Tube Design. All tubes in the heat transfer zones should be
designed for upflow only. One of the inherent dangers in a HTW generator is
the possibility of developing steam bubbles. Since steam occupies much
greater space than water, steam bubble generation can cause interrupted flow
in a tube or tube circuit with resultant tube failure. When all tubes can
produce only upflow, it is possible for the steam to escape from the generator
and for water flow equalization to be reestablished. Trapped steam spaces
must be avoided. Design of economizers, which are similar in construction to
hot water generators, has shown that upflow is extremely important when the
temperature of the water approaches that of saturation. Where a tube is
designed for downflow of water, it should be removed from the heat transfer
Equalization of Flow through Tube Circuits. Generator design must
provide for equalization of flow through tube circuits. The water circuiting
in the forced circulation generator is a major design consideration. The
circuiting must effectively distribute the water in proportion to the heat
input in any individual circuit. This is especially important in a steam
pressurized system where the water approaches saturation temperature at the
discharge of the generator. The flow of water must be proportioned to the
heat input to prevent the formation of excessive amounts of steam.
Furnace Design. Furnace design and burner installation should be
coordinated to ensure that there is no flame impingement on furnace tubes and
walls. Flame clearance is the major criterion when designing oil and gas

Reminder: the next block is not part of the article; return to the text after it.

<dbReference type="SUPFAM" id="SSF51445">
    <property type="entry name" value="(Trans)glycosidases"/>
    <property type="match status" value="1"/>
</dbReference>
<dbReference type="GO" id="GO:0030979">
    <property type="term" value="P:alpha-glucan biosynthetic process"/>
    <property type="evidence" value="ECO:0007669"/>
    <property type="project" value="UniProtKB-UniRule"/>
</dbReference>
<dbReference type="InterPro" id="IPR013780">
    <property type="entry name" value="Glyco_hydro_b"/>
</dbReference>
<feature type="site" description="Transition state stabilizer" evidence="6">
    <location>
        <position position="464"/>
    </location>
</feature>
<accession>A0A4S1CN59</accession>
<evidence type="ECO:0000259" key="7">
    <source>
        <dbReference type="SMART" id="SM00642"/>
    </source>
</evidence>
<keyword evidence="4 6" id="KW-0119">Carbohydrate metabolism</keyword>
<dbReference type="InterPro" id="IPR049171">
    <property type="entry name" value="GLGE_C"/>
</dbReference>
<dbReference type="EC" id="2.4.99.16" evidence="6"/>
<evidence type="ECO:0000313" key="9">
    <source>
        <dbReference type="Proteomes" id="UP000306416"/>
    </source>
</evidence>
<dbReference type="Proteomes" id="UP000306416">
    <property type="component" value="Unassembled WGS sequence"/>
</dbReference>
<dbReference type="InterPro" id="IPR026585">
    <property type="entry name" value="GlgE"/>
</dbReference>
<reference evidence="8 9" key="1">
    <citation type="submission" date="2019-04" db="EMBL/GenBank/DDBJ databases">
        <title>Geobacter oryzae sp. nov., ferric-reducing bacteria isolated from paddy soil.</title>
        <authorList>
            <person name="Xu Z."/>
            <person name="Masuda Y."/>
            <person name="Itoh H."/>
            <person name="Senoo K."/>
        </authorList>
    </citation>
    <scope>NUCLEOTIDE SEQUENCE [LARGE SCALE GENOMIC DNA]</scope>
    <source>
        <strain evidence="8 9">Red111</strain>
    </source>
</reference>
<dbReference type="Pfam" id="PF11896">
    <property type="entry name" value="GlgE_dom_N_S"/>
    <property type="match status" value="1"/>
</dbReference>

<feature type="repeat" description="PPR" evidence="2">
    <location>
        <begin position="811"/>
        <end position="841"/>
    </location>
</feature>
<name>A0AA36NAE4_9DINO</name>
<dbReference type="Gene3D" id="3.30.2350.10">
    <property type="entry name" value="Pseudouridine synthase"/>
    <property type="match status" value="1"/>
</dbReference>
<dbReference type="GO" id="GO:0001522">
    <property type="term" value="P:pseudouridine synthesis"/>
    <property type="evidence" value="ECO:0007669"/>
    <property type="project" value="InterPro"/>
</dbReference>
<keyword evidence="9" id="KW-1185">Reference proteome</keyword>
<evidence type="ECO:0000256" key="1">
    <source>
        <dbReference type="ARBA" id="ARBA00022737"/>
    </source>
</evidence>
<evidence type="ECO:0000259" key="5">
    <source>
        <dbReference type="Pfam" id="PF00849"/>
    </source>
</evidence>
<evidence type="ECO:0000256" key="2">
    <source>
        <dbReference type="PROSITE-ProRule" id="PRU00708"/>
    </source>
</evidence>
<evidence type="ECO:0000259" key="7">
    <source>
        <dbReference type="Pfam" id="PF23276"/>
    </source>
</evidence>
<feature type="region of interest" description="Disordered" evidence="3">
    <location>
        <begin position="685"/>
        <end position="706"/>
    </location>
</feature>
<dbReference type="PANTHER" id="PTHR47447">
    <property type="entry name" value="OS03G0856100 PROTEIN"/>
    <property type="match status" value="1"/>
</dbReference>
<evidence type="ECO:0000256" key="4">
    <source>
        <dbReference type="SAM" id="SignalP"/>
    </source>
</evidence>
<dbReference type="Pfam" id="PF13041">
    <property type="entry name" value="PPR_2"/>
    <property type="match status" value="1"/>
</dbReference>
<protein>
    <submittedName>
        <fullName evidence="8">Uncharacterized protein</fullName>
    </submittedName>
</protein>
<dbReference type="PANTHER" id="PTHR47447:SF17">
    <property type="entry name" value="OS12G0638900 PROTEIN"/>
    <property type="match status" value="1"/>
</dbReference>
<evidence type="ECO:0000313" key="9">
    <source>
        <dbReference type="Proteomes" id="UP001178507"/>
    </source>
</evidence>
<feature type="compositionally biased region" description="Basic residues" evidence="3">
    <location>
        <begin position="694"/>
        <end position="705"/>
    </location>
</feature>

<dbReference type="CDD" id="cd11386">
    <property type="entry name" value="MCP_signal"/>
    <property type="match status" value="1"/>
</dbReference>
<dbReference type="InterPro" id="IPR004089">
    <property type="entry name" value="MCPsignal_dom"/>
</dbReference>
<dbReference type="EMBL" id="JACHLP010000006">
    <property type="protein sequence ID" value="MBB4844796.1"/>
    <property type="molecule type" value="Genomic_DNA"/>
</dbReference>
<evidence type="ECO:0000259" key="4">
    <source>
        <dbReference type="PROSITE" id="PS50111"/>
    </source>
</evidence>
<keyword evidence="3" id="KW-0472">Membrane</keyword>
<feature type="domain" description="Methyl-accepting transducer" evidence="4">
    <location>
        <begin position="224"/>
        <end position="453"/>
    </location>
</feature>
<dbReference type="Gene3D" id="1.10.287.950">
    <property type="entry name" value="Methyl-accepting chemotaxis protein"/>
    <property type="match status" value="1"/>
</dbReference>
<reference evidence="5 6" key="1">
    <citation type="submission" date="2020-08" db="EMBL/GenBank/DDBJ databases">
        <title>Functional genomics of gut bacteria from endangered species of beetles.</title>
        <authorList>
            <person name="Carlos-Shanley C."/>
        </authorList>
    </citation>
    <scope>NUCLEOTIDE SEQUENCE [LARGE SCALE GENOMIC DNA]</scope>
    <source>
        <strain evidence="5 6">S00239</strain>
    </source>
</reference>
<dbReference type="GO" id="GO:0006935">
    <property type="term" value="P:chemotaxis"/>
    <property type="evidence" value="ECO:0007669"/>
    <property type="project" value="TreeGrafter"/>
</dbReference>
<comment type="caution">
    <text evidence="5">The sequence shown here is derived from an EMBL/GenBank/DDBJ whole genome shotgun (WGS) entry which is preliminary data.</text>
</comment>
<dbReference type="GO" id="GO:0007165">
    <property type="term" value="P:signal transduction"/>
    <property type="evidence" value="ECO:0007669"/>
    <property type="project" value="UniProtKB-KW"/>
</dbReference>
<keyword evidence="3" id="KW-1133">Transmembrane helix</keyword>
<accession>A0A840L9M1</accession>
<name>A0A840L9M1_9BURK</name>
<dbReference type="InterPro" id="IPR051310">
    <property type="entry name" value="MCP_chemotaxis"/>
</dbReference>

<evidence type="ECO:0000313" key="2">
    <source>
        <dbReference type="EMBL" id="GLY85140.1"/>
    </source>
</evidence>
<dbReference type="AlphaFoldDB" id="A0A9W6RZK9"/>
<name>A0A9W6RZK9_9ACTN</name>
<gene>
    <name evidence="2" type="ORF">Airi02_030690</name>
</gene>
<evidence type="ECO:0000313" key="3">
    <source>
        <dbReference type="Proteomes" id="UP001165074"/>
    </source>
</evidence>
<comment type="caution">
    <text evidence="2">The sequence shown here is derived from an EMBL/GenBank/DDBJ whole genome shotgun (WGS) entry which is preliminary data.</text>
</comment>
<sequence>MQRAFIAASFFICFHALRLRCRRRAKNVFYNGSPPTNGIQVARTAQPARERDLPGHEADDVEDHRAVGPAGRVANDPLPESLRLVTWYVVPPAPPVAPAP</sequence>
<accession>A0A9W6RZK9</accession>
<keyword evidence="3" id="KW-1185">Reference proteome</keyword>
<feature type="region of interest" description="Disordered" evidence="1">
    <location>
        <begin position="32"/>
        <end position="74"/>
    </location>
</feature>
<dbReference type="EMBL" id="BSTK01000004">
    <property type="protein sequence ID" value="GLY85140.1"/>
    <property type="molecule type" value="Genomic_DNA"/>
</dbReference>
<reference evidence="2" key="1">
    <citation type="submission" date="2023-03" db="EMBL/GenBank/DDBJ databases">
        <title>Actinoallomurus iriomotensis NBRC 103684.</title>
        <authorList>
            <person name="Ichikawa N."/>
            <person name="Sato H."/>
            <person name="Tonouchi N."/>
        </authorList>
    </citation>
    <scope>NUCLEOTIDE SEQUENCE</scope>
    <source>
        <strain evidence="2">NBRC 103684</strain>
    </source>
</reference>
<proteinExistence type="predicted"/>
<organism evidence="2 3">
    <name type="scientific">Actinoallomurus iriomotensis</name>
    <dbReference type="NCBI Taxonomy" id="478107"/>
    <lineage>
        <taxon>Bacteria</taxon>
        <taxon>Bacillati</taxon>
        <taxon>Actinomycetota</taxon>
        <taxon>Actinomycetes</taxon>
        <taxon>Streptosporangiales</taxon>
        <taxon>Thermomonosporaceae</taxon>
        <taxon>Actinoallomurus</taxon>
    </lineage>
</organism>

Blowdown. Continuous blowdown of generators is a carryover from
past steam practices of eliminating sludge from mud drums. Blowdown is not
required since there is little, if any, sludge in HTW systems after the
See Section 9.
to prevent the formation of steam in the flow lines. This can be accomplished
by exerting a pressure on the water greater than the saturation pressure
corresponding to the peak temperature of the system.
flashing of steam, water hammer, and similar phenomena that will set up
stresses and strains that the system is not designed to absorb.
System should minimize fluctuations in system pressure and outgoing
temperature of water from generator. If wide fluctuation in pressure is
allowed, the entire system may be affected. Therefore, those systems that
allow the system pressure or outgoing temperature to rise or fall
significantly are not as satisfactory. It is also possible that pressure
variation will affect the flow rate of water through the generator, especially
with one pump systems. Reduced flow rate may result in vapor locking and
subsequent tube failure.
Acceptable Pressurization Methods
The expansion tank is located on the suction side